Updated: Sep 17
Moreland City Council has a good track record of being proactive when it comes
to the climate crisis, including the Zero Carbon Moreland Framework 2040 ensuring zero carbon emissions and 100% renewable energy timeframes.
Reason Party Candidate for the South Ward, Rachel Payne feels there could be more done for residents and access to renewable energy, through a council-led Solar Panel Scheme.
Essentially, this would see residential households provided access to solar panel energy. Installation would be paid for by council and then rate-payers can pay this back, interest-free, through annual rates over a set period of time.
Currently, Moreland City Council has an initiative similar that is only available to commercial businesses and organisations. It is paid for by investment and returns dividends. Other councils have run with a similar proposal to provide solar access to residents.
“A scheme like this can be targeted towards lower income households, renters, or pensioners. This would allow even the most financially vulnerable in Moreland to afford solar, and could be key to lowering the cost of living in a recession and difficult recovery period” said Rachel Payne.
So while Moreland Council currently offers plenty of avenues for advice and quotes, they only offer payment schemes for businesses and organisations.
“Paying for residents solar panels, and then having them pay it off through rate increases without interest is the next logical step”.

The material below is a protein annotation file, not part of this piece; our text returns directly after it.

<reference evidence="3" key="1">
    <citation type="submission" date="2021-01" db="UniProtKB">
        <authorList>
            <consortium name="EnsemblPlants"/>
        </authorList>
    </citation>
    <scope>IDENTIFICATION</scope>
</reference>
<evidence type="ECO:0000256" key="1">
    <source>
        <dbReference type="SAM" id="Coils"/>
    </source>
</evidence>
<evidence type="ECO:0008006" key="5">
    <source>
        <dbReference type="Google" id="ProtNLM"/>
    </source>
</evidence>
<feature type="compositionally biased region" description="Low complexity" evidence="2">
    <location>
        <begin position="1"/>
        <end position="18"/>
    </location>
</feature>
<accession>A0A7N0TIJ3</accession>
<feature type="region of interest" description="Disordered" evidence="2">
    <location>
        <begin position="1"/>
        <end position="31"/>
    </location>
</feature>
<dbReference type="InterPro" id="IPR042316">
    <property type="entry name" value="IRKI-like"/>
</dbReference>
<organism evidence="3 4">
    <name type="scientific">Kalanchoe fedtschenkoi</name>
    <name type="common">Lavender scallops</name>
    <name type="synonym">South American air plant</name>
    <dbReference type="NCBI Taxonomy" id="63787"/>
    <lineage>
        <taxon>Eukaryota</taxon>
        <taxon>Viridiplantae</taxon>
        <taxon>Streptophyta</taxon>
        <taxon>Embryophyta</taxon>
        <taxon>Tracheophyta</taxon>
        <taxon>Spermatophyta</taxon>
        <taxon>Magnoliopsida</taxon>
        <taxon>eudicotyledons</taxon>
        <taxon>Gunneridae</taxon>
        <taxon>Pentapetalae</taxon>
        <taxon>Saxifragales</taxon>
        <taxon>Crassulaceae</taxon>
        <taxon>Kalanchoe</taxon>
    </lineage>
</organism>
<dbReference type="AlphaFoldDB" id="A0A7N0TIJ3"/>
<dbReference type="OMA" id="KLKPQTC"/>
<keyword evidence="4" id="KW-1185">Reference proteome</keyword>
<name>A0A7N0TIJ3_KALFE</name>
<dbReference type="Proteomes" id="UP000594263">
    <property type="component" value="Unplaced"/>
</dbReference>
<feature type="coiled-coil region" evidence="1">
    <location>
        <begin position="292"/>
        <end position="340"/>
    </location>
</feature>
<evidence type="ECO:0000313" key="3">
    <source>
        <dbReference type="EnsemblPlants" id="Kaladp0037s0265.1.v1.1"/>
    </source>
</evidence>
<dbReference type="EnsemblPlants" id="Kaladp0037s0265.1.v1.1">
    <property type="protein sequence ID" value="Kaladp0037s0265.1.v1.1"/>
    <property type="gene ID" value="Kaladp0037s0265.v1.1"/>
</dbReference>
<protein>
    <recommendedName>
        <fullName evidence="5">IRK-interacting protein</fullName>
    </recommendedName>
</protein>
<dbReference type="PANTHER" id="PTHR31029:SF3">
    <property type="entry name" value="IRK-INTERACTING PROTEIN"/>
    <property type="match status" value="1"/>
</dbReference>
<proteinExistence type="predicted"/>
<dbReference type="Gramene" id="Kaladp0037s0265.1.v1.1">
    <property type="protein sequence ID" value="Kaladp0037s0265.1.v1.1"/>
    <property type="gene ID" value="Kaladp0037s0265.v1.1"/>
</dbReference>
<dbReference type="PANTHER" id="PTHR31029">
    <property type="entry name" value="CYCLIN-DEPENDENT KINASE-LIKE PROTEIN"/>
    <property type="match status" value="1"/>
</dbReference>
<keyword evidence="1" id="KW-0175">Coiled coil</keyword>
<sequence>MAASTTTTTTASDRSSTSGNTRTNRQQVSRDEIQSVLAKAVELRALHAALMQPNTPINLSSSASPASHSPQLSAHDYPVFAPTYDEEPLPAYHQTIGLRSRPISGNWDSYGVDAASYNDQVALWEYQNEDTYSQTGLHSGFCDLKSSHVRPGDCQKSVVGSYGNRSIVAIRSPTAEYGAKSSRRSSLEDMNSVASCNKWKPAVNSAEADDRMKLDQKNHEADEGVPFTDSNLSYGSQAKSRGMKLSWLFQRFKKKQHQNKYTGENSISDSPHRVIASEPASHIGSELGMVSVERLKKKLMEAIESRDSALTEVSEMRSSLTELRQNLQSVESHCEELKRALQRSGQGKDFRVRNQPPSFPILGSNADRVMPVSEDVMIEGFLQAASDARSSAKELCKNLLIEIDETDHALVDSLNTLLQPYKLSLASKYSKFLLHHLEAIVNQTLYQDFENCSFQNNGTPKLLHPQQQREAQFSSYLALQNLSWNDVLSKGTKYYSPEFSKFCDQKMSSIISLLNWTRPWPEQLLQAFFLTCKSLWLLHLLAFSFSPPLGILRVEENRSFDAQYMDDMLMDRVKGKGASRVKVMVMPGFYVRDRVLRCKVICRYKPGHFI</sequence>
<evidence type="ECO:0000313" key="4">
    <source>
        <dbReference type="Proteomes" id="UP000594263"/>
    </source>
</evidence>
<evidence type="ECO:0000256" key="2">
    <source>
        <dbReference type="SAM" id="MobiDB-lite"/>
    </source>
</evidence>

Rachel has released a series of policies around a Greener, Cleaner Community, including a recycling audit, to make recycling as simple and as effective as possible while considering soft plastics and food delivery waste; a push for more public bins and recycling stations in busy areas; and a proposal to repurpose materials like old tyres to create urban paving.
“Melbourne Uni has been doing some impressive work on creating urban paths that can be used for footpaths, cycling tracks, car parks and low-volume roads. They are made out of old tyres and provide natural irrigation for trees, stop water pooling and are cooler than conventional concrete paths. Plus it is recycling old waste. I think Moreland Council should jump at the chance to get onboard with this opportunity”.
In 2018 it was reported that 51 million used tyres are discarded each year, but only only five per cent are recycled locally.
“All new footpaths and cycling tracks should be using this alternative, and so should new construction builds”.
Contac: Rachel Payne: firstname.lastname@example.org P: 0492 966 312